Indexed on: 27 Jan '05Published on: 27 Jan '05Published in: Journal of biochemistry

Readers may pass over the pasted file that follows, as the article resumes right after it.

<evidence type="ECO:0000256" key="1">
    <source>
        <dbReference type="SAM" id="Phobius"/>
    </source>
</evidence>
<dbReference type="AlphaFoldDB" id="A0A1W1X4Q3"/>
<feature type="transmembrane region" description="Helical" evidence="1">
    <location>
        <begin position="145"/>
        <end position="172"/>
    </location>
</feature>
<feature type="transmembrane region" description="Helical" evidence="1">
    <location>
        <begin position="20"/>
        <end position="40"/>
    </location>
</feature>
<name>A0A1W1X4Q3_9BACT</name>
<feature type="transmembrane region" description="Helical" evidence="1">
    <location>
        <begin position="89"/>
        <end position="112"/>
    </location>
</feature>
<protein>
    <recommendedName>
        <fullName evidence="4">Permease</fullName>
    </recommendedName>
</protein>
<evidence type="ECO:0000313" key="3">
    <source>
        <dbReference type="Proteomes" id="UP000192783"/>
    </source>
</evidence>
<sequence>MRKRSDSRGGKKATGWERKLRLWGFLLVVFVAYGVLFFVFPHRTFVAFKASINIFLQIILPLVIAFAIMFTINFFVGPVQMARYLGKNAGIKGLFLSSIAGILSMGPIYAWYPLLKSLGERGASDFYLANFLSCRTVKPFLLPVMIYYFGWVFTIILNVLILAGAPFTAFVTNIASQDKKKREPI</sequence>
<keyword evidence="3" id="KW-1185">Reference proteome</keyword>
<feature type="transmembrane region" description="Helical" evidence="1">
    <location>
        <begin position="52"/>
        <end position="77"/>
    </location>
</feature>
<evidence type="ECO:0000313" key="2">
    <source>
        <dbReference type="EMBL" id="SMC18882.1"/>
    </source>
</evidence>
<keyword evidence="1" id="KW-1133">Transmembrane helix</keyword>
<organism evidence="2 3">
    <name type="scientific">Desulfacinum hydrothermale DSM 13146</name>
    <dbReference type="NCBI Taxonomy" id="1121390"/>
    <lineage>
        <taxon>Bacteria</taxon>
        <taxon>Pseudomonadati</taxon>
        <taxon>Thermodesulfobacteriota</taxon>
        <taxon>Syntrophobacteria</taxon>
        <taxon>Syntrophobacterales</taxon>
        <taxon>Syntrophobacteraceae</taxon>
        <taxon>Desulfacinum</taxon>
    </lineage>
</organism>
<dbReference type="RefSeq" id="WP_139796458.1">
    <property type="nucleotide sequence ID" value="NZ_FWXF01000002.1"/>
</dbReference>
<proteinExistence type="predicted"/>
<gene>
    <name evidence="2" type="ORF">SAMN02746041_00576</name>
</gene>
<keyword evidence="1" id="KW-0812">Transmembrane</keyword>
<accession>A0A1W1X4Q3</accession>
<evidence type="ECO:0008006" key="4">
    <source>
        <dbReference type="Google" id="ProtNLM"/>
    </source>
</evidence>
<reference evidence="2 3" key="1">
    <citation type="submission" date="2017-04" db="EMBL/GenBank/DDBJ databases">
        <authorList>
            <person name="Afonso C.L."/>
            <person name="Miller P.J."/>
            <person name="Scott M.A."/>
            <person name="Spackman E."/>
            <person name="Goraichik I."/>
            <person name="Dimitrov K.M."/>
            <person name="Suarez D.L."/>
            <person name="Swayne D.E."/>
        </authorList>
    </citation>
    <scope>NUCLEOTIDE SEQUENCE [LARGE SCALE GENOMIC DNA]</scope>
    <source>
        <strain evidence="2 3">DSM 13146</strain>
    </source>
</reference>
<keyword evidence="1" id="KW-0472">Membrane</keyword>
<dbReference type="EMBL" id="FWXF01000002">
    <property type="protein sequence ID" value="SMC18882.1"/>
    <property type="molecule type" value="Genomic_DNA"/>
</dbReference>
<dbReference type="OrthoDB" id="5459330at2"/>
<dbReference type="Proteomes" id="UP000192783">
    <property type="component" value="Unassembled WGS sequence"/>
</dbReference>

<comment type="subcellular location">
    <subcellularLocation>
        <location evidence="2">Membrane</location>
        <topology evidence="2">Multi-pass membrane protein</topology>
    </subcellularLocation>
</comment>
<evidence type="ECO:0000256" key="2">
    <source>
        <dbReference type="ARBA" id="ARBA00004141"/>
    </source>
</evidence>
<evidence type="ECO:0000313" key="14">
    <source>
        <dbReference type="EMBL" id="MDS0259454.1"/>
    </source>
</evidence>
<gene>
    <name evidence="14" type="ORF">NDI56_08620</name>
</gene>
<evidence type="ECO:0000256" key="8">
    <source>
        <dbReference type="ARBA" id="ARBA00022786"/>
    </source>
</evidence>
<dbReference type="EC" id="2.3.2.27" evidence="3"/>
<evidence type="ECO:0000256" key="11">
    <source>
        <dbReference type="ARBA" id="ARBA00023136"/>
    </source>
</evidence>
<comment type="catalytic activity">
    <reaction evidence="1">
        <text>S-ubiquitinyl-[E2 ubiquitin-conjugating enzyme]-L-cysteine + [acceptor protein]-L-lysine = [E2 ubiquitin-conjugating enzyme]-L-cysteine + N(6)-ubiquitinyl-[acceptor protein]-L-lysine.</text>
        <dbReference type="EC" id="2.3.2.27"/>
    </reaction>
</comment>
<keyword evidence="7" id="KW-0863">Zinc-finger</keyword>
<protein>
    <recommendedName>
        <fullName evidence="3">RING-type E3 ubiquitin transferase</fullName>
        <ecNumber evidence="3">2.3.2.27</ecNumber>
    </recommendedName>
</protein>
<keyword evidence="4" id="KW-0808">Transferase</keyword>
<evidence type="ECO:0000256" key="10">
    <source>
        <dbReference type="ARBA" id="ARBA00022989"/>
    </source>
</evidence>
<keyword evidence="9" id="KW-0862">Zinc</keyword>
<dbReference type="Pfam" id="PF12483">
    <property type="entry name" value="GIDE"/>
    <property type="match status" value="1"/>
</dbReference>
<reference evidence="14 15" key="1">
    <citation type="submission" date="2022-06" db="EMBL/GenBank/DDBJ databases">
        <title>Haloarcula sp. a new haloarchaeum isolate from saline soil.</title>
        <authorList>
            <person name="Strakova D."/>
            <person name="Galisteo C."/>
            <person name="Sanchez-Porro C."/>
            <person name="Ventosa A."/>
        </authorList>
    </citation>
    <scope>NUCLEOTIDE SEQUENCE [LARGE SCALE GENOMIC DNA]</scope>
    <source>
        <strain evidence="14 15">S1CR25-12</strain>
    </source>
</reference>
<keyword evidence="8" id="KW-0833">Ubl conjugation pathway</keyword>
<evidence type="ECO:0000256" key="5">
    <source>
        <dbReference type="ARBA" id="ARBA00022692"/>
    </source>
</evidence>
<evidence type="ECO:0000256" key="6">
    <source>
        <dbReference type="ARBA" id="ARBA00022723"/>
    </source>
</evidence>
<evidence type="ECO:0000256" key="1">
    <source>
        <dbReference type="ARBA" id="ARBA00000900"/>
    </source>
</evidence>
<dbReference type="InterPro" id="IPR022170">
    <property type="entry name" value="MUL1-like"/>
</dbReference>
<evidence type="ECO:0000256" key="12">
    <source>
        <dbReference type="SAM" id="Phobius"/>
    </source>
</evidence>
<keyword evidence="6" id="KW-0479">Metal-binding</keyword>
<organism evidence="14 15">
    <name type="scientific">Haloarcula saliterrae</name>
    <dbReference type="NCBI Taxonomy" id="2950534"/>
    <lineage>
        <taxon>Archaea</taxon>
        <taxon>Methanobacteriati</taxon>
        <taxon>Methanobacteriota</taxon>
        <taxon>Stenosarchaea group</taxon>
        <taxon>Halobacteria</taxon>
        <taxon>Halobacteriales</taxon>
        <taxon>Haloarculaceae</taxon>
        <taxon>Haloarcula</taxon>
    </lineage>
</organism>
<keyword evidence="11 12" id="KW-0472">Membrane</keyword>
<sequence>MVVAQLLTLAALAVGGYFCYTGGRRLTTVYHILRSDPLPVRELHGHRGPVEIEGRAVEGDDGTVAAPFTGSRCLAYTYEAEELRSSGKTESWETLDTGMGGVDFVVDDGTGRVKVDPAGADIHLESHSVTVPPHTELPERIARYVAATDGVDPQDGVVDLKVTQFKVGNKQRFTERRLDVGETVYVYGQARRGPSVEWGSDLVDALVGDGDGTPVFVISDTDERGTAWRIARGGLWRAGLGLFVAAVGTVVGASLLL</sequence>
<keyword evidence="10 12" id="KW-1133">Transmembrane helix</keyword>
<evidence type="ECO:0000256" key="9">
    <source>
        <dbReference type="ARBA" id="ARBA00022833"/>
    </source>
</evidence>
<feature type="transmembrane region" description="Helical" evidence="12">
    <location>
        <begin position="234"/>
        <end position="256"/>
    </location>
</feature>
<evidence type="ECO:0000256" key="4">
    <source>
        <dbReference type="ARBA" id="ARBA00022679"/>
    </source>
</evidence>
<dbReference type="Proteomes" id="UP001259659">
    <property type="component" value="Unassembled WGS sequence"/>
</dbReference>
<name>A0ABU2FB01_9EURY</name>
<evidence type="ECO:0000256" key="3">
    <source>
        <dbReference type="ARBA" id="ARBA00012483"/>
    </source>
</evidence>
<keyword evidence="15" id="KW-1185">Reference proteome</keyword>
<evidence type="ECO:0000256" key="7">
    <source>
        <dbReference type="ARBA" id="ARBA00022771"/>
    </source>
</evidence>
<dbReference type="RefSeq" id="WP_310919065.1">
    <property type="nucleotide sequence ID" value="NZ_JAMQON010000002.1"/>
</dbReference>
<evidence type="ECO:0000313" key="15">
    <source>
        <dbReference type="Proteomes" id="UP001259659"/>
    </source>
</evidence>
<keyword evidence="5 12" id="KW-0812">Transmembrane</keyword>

Secondary lymphoid tissue chemokine (SLC) is a CC chemokine that plays an important role in leukocytes homing to lymphoid tissues. The ability of SLC to co-localize both T cells and dendritic cells formed the rationale to evaluate its utility in cancer immunotherapy. The in vivo antitumor effect of murine SLC (mSLC) has been well documented, but little is known about that of human SLC (hSLC). To investigate the antitumor efficiency in vivo of hSLC, the hSLC gene was artificially synthesized and induced to express as a soluble form in Escherichia coli. After purification, the purity of the recombinant human SLC (rhSLC) protein was above 95% by SDS-PAGE analysis. The K(d) of rhSLC binding to peripheral blood lymphocytes (PBLs) was 0.2186 +/- 0.02675 microM as assessed by FACS, and the maximal chemotactic index of rhSLC was 9.49 at 100 nM as assessed by in vitro chemotaxis assay. Then genomic sequences of hSLC and mSLC, and of human CCR7 (hCCR7) and murine CCR7 (mCCR7), the receptor for SLC, were aligned. It was found that hSLC and mSLC share 70.72% identity and hCCR7 and mCCR7share 86.77% identity. Furthermore, we found that rhSLC could chemoattract murine peripheral blood mononuclear cells (PBMCs) in vitro. On the basis of these facts, immune competent mice inoculated with S180 sarcoma cells were chosen as an in vivo model. Intratumoral injections of rhSLC inhibited tumor growth and increased survival. These findings suggest that, despite its incapability to bind to either human or murine CXCR3, which is related to angiostasis, rhSLC can induce an antitumor response in vivo by another route. This report proves that rhSLC has a potent tumor-inhibition ability that makes it a promising candidate agent in cancer immunotherapy.